Multi-Asset

Bracing for bad earnings, not necessarily bad news

The earnings season kicked off last week and we are unsurprisingly seeing many firms facing steep contraction in revenues and earnings because of COVID.
July 2020

Your success in investing will depend in part on your character and guts and in part on your ability to realize, at the height of ebullience and the depth of despair alike, that this too, shall pass.

Jack Bogle

The earnings season kicked off last week and we are unsurprisingly seeing many firms facing steep contraction in revenues and earnings because of COVID. But investors probably won’t be intimidated unless we get negative surprises for the mega tech kings which have been driving the equity performance post-COVID.

Across regions, analyst estimates saw the steepest downgrades in Canada and (Europe, Australasia, and the Far East (EAFE), whereas U.S. and Emerging Markets (EM) equities have held up relatively better (Chart 1). This relative dynamic of earnings estimates has evolved along the lines of our relative positive positioning favouring U.S. and EM while underweighting Canada and EAFE on expectations of greater economic and earnings damages from COVID. We expect this trend to continue over the remainder of the year as the economic normalization proves uneven across regions where the U.S. tech leadership continues.

Chart 1: Forward Earnings Estimates have Stabilized After a Steep Fall

Chart 1: Forward Earnings Estimates have Stabilized After a Steep Fall

Source: Bloomberg, BMO GAM (as of July 15, 2020)

How Far can the Stock vs Bond Dichotomy Go?

While stock prices have recovered much earlier than the economy, interest rates on U.S. Treasury yields have remained well anchored. With many investors that remain unconvinced of the sustainability of the ongoing market rally, coupled with central bank buying, demand for safe haven government bonds has been strong. The divergence between stock prices and Treasury yields has been persistent since April (Chart 2) and could continue until investors have greater conviction that the degree of long-lasting economic damages is minimal. Until we are on an obvious path to getting the unemployment rate to below 6-7% in the U.S. and Canada, we think central bankers will be keen to signal the status quo on interest rate outlook. This means policy rates could remain on the floor until at least 2022.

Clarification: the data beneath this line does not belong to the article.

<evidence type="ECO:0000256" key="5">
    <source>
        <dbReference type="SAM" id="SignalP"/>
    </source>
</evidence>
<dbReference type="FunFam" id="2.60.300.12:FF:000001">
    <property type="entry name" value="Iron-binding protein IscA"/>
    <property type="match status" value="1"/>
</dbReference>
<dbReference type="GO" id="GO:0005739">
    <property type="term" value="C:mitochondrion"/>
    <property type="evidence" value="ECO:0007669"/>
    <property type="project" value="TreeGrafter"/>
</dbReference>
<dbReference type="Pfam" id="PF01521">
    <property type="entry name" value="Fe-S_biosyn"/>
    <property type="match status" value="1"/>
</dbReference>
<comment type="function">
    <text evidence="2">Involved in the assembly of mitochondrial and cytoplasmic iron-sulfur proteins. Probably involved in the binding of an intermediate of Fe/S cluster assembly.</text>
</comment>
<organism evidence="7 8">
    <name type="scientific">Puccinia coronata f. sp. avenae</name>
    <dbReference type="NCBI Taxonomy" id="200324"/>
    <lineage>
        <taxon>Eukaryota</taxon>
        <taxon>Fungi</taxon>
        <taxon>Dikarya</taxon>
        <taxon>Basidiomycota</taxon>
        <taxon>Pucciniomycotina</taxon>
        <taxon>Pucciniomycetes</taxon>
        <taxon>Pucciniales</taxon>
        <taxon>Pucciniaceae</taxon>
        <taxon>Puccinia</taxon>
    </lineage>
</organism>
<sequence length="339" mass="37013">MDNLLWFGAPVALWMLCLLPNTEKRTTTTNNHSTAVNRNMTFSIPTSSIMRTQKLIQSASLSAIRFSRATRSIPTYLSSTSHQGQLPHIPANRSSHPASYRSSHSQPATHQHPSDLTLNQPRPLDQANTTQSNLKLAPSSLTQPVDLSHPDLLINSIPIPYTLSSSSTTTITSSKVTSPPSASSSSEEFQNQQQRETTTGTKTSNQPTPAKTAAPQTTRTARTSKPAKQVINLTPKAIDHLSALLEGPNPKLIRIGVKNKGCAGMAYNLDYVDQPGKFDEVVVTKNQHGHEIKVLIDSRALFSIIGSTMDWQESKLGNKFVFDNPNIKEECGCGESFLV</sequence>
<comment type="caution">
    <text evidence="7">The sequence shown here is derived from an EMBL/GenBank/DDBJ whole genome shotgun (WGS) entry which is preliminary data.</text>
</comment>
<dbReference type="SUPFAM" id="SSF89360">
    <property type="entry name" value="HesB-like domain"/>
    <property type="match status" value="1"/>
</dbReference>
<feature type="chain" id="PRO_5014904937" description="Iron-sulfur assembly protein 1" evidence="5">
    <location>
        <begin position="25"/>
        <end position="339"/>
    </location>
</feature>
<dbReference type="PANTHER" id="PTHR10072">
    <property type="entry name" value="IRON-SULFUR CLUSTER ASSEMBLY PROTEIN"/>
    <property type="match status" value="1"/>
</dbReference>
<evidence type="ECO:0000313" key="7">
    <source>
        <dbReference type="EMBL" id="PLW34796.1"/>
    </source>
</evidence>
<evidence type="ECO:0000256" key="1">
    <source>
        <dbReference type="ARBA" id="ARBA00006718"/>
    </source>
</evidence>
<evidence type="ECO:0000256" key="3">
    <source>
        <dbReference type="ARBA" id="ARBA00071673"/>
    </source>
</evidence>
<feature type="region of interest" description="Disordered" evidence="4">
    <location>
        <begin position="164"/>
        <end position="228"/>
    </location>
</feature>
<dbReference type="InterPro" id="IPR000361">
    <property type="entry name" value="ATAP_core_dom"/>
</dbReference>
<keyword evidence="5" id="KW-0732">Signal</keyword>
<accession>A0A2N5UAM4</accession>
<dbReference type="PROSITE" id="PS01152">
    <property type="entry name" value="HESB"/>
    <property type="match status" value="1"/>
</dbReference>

Chart 2: Fed Anchoring Long-Term Yields and Letting Stocks Take Off

Chart 2: Fed Anchoring Long-Term Yields and Letting Stocks Take Off

Source: Blomberg, BMO GAM (as of July 15, 2020)

Governor Macklem Shapes Policy Outlook on First Policy Decision

Last week we also saw Governor Macklem deliver his first monetary policy decision and he took the opportunity to change the Bank’s policy communication by giving investors a clear guidance about future interest rates and policy outlook: “If we have to do more, we’ll do more”. The BoC’s policy stance, coupled with our expectations that Canada will be slower than expected to recover from COVID and the oil-price shock, leaves us sticking to overweighting interest rate duration (Chart 3).

Chart 3: Canadian 30-yr Interest Rates Decoupling from U.S. 30-yr Treasuries

Chart 3: Canadian 30-yr Interest Rates Decoupling from U.S. 30-yr Treasuries

Source: Bloomberg, BMO GAM (as of July 15, 2020)

Portfolio Update: Summer calm after the spring storm

After navigating a tumultuous few months navigating the COVID storm and steering our portfolios to cautiously benefit from the long road to economic normalization, we did not implement any changes during the past couple weeks as economic data and markets are largely evolving as we expected.

Disclosures

Any statement that necessarily depends on future events may be a forward-looking statement. Forward-looking statements are not guarantees of performance. They involve risks, uncertainties and assumptions. Although such statements are based on assumptions that are believed to be reasonable, there can be no assurance that actual results will not differ materially from expectations. Investors are cautioned not to rely unduly on any forward-looking statements. In connection with any forward-looking statements, investors should carefully consider the areas of risk described in the most recent simplified prospectus.

This article is for information purposes. The information contained herein is not, and should not be construed as, investment, tax or legal advice to any party. Investments should be evaluated relative to the individual’s investment objectives and professional advice should be obtained with respect to any circumstance.

BMO Global Asset Management is a brand name that comprises BMO Asset Management Inc., BMO Investments Inc., BMO Asset Management Corp., BMO Asset Management Limited and BMO’s specialized investment management firms. 

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